El Salvador: burdened by gangs, war and poverty

Migrants with an El Salvador flag headed to the United States (AFP Photo/MARVIN RECINOS) (AFP)

San Salvador (AFP) - The small Central American country of El Salvador, which holds presidential elections on February 3, suffered a brutal civil war and remains burdened by gang violence and poverty.

Here is some background.

- Conflict and dictators -

Once part of a Spanish colony, El Salvador has been independent since 1821.

In 1932 acting president Maximiliano Hernandez Martinez crushed a peasant rebellion, leaving more than 30,000 people dead.

In 1969 the country clashed with neighboring Honduras over the expulsion of 300,000 Salvadorian migrants, provoking the "Soccer War" just weeks after the two faced each other in a football World Cup qualifier.

In just 100 hours about 5,000 people were killed.

At the end of the 1970s violence intensified between far-left insurgents and the army.

Following a series of military regimes, president Carlos Humberto Romero was ousted in a coup in 1979 and a military-civilian junta was installed.

- 12-year civil war -

Civil war then erupted, fuelled by social injustice, repression and the 1980 assassination of peasants rights defender, archbishop Oscar Romero, gunned down at mass.

Between the military government and FMLN (Farabundo Marti National Liberation Movement) grouping of far-left guerrilla outfits, it lasted a dozen years.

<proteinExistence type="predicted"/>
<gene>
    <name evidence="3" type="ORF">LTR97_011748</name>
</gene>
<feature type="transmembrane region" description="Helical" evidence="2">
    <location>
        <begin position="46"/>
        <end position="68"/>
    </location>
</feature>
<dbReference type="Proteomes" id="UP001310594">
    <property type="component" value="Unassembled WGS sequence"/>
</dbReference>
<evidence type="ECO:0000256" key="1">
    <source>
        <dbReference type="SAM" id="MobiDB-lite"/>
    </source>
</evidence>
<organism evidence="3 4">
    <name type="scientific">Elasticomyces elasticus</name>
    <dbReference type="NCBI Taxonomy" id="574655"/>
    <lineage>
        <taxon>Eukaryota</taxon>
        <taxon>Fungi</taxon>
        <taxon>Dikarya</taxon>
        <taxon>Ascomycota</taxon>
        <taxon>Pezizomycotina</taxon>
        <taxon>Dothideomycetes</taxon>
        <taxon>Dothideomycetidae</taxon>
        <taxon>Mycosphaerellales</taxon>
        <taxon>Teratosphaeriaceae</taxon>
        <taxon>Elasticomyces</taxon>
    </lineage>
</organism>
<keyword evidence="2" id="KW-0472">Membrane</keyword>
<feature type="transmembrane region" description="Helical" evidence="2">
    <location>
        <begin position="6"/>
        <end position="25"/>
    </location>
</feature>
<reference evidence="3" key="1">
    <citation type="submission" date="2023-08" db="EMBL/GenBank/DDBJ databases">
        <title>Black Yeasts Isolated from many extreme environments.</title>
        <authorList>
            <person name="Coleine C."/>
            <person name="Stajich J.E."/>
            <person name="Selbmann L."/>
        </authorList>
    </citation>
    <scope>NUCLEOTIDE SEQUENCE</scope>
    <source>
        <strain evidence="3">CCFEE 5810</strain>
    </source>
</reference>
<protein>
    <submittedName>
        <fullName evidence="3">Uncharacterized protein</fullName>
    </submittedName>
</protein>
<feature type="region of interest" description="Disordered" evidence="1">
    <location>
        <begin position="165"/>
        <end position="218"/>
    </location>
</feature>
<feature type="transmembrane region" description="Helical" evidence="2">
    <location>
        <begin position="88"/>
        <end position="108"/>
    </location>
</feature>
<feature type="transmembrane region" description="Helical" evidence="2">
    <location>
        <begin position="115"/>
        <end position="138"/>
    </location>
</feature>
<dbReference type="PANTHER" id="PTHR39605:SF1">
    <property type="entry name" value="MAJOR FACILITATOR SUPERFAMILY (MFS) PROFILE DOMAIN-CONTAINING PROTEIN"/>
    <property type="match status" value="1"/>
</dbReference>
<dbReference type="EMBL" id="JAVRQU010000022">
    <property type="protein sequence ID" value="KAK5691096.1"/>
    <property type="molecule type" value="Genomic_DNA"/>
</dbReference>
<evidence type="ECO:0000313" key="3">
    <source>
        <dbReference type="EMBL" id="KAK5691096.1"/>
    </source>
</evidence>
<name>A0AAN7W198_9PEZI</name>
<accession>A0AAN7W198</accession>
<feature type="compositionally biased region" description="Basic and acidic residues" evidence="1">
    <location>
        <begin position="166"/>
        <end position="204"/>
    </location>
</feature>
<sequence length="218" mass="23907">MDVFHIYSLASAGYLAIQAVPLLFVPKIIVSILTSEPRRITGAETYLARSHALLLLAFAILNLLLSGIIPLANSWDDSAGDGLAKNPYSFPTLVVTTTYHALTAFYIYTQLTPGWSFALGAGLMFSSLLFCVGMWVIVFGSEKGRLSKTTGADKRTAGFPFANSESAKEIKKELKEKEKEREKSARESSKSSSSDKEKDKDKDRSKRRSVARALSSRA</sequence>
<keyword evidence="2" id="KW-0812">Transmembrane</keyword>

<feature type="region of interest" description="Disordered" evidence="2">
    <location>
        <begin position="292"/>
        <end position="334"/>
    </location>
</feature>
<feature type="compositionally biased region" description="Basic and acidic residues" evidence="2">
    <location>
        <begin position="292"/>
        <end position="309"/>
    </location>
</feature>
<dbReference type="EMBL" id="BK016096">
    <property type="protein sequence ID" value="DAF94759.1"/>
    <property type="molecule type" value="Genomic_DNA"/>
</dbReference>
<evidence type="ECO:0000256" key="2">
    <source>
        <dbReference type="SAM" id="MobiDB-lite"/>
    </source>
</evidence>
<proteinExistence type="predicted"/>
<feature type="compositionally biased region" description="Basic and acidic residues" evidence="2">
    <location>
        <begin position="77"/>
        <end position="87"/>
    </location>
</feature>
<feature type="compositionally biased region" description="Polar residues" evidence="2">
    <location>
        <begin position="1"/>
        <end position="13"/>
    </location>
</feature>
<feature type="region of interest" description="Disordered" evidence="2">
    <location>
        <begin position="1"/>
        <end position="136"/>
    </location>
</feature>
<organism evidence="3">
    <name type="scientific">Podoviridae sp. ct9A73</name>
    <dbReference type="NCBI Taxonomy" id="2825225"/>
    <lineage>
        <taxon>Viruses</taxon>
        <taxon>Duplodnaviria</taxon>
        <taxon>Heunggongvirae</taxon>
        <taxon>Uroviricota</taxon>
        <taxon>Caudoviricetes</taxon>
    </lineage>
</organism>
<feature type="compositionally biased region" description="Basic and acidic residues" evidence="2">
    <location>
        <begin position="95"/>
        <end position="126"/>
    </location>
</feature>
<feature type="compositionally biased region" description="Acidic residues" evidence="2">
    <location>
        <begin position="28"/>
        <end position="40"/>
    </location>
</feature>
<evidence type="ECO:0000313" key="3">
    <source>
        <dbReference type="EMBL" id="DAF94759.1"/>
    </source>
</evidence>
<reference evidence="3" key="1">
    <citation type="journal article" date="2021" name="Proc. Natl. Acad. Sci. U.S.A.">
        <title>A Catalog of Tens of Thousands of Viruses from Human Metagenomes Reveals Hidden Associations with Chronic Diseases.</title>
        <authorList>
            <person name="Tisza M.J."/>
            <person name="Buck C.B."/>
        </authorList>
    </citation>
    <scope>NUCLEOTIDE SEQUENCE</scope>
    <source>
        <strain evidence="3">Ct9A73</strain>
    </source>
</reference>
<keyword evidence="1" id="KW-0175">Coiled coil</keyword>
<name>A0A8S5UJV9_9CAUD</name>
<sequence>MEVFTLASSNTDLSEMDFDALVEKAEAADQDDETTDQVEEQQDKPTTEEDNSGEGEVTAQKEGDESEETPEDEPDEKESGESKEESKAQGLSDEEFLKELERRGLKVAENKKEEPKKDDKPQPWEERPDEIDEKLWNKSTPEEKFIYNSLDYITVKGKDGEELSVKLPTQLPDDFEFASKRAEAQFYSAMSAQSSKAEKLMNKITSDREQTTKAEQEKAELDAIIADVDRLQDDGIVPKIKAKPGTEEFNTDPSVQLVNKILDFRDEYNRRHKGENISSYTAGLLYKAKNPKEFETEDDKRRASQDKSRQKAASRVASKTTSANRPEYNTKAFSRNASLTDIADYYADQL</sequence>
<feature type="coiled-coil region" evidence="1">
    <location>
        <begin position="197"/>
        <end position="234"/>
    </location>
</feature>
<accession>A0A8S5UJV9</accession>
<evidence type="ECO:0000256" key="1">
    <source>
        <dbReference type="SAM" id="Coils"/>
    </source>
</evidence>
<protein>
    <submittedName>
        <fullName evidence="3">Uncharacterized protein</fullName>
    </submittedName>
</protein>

About 75,000 people were killed and more than 7,000 disappeared before the conflict ended in 1992 after UN-mediated peace negotiations.

The FMLN became a political party and in 2018 Romero was canonized.

- Deadly triangle -

Gang-plagued El Salvador and neighboring Honduras and Guatemala form the "Northern Triangle", the world's most violent region outside of a conflict zone.

Its murder rate has halved since 2015, but remains among the world's highest. In 2018 it stood at 51 per 100,000 inhabitants, according to government figures.

Most murders are committed by gangs such as the ultra-violent Mara Salvatrucha (MS-13) and Barrio 18, involved in drug trafficking, extortion and turf wars.

The country has around 70,000 gang members, 17,000 in prison.

Violence and poverty have generated a wave of illegal immigration towards the United States.

- US-dependent economy -

El Salvador sent more than 44 percent of its exports to the United States in 2017, according to the World Bank.

It produces textiles, coffee, plastics and medicine, among other items.

Remittances from the three million Salvadorians living abroad -- 2.5 million in the United States -- account for roughly 16 percent of GDP, according to the country's central bank.

The World Bank says around 29 percent of the population of 6.37 million (2017) lives under the poverty line, down from nearly 32 percent in 2014.

Over 2010-2016 real GDP growth averaged 2.6 percent, one of the weakest rates in Central America, the Bank says, forecasting 2.8 percent for 2018.

- Draconian abortion laws -

Predominantly Christian El Salvador has some of the toughest anti-abortion laws in the world, with a ban in place since 1998 even in cases of rape or risk to the mother's life.

Prison terms range from two to eight years but courts often find women guilty of the more serious crime of aggravated homicide, which carries punishment of up to 50 years.

Some cases have made world headlines, such as that of Teodora Vasquez who was freed in 2018 having served 11 years after being accused of an abortion following a stillbirth.

- Nature's curse -

The smallest country in Central America, El Salvador is situated on the Pacific "Ring of Fire" that makes it vulnerable to earthquakes and cyclones.

A quake in 1986 killed 1,500 people and two in 2001 each claimed several hundred more lives.

The site of Joya de Ceren, buried under a volcanic eruption in AD 600 as Pompeii was, is on UNESCO's World Heritage List.